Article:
Here is a photo by Rob Bruce. It was taken at the end of the summer when a group of people from our community and some holidaymakers spent the day clearing a beautiful remote beach in Wester Ross of plastic waste, which of course is a by-product of the fossil fuel economy.
They filled a boat with 15 bags of plastic waste. By weight, 90% of the waste was from the area’s salmon farms, which regularly discard long black snakes of feeding tubes into the sea. I guess that is because the innards of the thin tubes are gradually worn out by feed pellets firing down them, which also must add microplastic to the fishes’ diet of soy protein and chemicals.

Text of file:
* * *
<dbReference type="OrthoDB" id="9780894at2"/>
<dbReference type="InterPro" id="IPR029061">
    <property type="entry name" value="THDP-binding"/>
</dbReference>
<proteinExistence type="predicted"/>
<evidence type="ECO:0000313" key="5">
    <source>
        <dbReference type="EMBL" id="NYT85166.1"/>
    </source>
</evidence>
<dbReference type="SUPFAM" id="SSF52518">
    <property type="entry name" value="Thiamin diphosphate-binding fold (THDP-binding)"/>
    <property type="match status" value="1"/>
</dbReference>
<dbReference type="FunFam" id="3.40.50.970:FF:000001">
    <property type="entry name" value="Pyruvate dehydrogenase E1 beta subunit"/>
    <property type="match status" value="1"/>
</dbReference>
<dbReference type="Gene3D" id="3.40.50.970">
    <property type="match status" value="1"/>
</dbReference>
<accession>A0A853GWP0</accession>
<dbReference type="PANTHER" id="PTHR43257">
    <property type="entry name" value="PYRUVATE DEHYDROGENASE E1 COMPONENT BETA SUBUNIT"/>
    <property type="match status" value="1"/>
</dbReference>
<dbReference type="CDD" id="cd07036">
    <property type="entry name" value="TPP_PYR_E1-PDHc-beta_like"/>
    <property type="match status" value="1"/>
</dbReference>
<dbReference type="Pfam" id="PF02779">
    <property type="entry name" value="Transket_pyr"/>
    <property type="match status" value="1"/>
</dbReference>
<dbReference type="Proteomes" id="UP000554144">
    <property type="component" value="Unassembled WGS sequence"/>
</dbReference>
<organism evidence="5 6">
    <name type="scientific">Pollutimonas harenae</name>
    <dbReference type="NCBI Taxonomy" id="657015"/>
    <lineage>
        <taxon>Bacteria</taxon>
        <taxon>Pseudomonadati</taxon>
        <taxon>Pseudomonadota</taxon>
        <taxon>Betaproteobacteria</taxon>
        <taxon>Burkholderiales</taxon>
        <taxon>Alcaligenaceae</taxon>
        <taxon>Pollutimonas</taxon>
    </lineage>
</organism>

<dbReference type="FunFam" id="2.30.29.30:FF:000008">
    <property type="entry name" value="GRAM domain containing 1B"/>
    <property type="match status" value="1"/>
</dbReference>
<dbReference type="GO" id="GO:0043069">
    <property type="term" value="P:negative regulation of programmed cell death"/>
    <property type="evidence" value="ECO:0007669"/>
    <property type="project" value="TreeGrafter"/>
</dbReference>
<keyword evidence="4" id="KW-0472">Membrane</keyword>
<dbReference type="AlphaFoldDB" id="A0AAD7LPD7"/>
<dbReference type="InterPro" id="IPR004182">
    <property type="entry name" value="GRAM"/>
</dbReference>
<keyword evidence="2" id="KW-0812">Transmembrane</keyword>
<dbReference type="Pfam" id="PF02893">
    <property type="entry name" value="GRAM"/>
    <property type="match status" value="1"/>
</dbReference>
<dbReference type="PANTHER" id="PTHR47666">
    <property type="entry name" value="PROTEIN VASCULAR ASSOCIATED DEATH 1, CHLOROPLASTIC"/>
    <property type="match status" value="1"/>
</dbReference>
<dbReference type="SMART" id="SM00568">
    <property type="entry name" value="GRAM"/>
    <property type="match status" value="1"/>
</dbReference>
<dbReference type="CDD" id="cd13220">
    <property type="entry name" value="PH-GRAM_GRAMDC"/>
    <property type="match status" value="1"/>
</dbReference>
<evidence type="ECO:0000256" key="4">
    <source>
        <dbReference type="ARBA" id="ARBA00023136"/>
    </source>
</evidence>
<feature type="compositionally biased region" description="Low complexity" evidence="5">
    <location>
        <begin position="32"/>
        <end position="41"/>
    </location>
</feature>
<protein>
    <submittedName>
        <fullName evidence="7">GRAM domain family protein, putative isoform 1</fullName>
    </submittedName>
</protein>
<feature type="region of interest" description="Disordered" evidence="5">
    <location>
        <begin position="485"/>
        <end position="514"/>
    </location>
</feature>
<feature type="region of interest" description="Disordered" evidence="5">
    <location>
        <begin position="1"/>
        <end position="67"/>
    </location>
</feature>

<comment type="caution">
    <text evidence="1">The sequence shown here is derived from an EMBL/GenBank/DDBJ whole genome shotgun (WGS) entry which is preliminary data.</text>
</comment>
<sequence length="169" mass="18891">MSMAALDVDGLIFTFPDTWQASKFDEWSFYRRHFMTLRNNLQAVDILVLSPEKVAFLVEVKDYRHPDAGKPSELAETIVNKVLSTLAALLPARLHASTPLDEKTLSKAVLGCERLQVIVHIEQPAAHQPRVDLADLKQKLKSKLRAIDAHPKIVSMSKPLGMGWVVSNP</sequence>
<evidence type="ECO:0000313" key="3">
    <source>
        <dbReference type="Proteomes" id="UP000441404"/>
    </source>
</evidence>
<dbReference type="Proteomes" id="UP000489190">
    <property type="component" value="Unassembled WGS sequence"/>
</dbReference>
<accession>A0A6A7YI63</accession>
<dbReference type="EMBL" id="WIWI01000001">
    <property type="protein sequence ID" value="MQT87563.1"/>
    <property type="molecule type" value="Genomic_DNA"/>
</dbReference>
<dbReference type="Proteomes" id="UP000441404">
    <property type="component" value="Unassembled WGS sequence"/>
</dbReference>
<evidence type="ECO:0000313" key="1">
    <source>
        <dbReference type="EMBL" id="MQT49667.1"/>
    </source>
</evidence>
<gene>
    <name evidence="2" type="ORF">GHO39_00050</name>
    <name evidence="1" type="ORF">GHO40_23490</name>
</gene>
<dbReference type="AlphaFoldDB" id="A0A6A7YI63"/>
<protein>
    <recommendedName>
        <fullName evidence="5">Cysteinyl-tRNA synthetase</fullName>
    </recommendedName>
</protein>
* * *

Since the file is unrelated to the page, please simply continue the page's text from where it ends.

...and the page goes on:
But 90% by number of the waste items were endless wee dods of rope. For thousands of years, I imagine, fishermen have cut off the ends of ropes instead of untying them – that was fine when the rope was made of natural fibres. The plastic ones are very long-lasting – but they are not priced in a way that reflects the cost of disposal. As a writer in the FT recently put it, truly we live in the Garb-Age.
Image by Rob Bruce